Yesterday, I participated in my first tweet chat. The tweet chat was led by Vital Voices and focused on the importance of womens voices in policy making. The impetus for the tweet chat was an article by Micah Zenko in Foreign Policy called City of Men, which documents that when it comes to think tanks and foreign policy, Washington, DC is (guess what!?) a city of men. Heres what Zenko found:
To get a sense of the scope of this problem, I looked at the gender breakdown at 10 prominent think tanks with a substantial foreign-policy focus. After crunching the numbers, which were culled from their publicly available rosters, I found that women constituted only 21 percent of the policy-related positions (154 of 723) and only 29 percent of the total leadership staff (250 of 874). The Center for Strategic and International Studies and Center for American Progress boasted the highest percentages of women in policy-related roles (28 percent), and the Stimson Center had the highest total percentage of women in all positions (50 percent).
But the numbers aren’t just skewed against women in think tanks. This gender imbalance is consistent with percentages of women working in other foreign policy and national security-related professions. In the academy, data collected in 2006 that, of the 13,000 political science professors in the United States, 26 percent were women — up from 19 percent in 1991. Only of international relations professors are women, while among comparative politics specialists the figure was 29 percent.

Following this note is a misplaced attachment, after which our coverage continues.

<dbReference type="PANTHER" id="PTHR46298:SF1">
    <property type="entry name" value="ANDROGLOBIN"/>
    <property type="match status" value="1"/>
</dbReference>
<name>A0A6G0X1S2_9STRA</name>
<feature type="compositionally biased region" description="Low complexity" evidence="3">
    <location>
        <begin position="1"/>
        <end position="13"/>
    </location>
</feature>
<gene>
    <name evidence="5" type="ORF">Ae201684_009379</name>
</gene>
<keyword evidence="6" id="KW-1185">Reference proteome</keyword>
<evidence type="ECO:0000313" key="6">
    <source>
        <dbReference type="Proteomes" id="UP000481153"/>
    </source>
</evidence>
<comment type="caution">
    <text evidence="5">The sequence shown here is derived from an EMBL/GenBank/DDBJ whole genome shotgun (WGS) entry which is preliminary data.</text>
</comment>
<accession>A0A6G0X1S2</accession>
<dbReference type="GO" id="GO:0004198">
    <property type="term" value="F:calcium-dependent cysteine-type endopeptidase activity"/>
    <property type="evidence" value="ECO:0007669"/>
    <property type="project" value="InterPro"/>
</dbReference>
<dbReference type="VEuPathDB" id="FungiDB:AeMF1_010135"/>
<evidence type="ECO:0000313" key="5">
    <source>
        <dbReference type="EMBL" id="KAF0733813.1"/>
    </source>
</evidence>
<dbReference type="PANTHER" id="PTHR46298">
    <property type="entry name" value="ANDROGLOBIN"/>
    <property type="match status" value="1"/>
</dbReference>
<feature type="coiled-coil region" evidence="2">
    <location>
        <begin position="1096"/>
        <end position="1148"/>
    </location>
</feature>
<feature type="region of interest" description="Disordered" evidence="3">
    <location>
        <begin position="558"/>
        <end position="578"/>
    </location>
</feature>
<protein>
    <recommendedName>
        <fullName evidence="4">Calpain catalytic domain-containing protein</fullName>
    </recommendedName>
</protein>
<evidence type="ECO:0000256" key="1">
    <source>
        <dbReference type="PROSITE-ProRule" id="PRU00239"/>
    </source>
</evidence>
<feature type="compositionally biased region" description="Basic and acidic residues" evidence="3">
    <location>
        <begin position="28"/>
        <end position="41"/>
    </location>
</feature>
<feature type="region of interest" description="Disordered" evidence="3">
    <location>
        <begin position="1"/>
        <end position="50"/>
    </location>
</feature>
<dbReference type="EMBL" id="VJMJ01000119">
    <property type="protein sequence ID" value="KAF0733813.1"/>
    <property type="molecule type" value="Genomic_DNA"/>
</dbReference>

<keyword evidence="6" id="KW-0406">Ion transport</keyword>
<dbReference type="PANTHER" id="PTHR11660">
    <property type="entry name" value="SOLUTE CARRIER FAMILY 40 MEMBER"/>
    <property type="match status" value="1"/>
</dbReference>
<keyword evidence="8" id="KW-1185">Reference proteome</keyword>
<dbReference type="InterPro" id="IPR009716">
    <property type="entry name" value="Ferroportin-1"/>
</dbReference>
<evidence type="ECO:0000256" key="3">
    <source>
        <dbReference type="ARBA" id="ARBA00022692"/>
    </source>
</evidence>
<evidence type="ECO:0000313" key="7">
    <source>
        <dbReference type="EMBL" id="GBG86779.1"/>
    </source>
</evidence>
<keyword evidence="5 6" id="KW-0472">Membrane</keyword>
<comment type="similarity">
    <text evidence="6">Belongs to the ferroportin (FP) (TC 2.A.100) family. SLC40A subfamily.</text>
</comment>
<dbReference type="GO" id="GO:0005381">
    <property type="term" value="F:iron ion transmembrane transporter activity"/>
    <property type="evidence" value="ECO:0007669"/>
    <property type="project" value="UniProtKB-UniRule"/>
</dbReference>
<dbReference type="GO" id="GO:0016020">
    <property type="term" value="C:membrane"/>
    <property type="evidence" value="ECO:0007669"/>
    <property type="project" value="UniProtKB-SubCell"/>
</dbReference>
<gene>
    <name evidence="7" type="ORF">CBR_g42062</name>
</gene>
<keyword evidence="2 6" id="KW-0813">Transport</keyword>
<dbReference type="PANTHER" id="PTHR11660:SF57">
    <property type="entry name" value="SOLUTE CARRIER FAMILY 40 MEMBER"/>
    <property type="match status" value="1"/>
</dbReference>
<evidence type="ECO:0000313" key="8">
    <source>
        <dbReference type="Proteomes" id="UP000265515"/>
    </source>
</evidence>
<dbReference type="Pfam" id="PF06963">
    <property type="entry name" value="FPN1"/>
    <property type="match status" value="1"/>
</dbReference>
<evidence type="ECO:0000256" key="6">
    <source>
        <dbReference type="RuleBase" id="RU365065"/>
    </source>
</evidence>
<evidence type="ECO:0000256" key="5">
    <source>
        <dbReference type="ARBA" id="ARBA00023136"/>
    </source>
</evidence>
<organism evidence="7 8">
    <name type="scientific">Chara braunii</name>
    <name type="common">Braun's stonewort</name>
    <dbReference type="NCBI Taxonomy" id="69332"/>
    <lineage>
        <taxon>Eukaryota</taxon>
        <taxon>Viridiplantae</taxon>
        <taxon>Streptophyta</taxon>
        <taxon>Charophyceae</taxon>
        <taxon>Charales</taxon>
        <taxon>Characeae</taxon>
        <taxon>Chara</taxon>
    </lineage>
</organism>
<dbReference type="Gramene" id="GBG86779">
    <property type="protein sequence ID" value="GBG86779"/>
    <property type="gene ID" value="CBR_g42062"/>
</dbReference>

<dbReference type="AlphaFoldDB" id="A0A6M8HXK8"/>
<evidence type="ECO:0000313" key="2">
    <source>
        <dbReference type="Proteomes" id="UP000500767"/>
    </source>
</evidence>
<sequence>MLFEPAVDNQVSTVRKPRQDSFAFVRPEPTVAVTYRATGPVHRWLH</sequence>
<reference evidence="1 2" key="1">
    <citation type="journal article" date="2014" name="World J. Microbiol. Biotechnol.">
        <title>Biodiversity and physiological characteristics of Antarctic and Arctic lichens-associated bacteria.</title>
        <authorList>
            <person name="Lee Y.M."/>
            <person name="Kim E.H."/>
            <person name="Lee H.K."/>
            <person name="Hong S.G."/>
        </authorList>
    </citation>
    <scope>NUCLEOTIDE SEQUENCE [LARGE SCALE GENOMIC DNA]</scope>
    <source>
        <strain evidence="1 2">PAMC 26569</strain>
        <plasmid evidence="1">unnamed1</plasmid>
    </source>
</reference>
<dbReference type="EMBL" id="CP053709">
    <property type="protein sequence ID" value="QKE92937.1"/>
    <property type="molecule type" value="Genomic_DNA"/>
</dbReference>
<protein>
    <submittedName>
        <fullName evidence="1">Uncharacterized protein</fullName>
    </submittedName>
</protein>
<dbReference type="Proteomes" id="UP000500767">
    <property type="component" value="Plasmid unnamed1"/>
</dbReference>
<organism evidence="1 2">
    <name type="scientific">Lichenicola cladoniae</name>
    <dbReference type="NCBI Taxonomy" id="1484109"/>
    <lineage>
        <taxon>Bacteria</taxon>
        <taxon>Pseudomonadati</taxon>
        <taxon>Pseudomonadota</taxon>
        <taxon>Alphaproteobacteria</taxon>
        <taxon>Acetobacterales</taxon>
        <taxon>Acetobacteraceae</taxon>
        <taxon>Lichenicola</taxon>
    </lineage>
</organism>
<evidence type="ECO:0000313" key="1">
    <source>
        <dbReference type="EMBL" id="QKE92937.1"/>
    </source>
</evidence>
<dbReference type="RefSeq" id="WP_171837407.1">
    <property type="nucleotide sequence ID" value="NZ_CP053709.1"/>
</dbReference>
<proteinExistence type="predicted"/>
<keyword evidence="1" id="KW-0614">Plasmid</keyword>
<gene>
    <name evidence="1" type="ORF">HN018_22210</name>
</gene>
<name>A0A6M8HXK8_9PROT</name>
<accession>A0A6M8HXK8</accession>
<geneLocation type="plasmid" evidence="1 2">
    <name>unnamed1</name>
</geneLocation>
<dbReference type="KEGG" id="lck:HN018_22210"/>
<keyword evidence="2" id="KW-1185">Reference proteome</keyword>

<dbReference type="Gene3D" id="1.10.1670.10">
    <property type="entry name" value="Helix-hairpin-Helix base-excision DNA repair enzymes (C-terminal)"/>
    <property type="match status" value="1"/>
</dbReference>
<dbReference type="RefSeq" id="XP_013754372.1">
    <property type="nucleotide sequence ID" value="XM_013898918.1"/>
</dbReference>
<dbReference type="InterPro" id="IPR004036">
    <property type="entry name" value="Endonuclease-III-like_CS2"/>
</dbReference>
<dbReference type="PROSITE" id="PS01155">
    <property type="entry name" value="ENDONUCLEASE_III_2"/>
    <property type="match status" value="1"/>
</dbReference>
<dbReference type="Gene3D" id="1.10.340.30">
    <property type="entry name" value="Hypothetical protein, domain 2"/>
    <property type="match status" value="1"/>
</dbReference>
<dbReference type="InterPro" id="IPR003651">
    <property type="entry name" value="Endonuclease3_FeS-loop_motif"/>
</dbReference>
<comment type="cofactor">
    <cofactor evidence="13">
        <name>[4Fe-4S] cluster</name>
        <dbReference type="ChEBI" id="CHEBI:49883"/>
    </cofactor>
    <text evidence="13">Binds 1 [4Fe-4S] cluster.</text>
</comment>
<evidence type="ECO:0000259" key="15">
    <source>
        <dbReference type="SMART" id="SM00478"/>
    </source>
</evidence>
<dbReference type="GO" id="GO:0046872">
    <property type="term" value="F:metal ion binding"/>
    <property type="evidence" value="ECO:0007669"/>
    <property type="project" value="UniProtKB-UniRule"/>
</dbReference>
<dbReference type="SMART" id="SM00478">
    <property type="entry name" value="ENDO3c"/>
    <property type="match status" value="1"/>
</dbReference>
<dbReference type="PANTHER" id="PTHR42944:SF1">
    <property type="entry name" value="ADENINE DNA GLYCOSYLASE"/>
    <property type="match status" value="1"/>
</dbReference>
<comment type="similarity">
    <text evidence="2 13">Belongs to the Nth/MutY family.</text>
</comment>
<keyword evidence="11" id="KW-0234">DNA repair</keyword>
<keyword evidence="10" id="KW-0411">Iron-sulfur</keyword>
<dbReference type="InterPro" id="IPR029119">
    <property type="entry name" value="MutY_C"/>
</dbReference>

Given this disparity, it should come as no surprise that women are also underrepresented in the halls of power. The Pentagon’s “Senior Defense Officials” lists 129 positions, of which 21 (16 percent) are filled by women. [T]he State Department’s chief diversity officer recently that “Twenty-two percent of senior leaders at the Department of State are women.” Of the 171 chiefs of mission at U.S. embassies, (29 percent).
Yes, weve made progress, although not enough. And, of course, having a smart, strategic women Secretary of State helps us continue to move forward. So, the chat focused on what we can all do to address this issue from pressure on think tanks to have more women in their programming, to promoting women experts, to monitoring how think tanks are doing. The group acknowledged that we have male allies and that we need to think about how to engage them as well. It was fun and exciting to be part of such a lively discussion . Stay tuned for where we go next.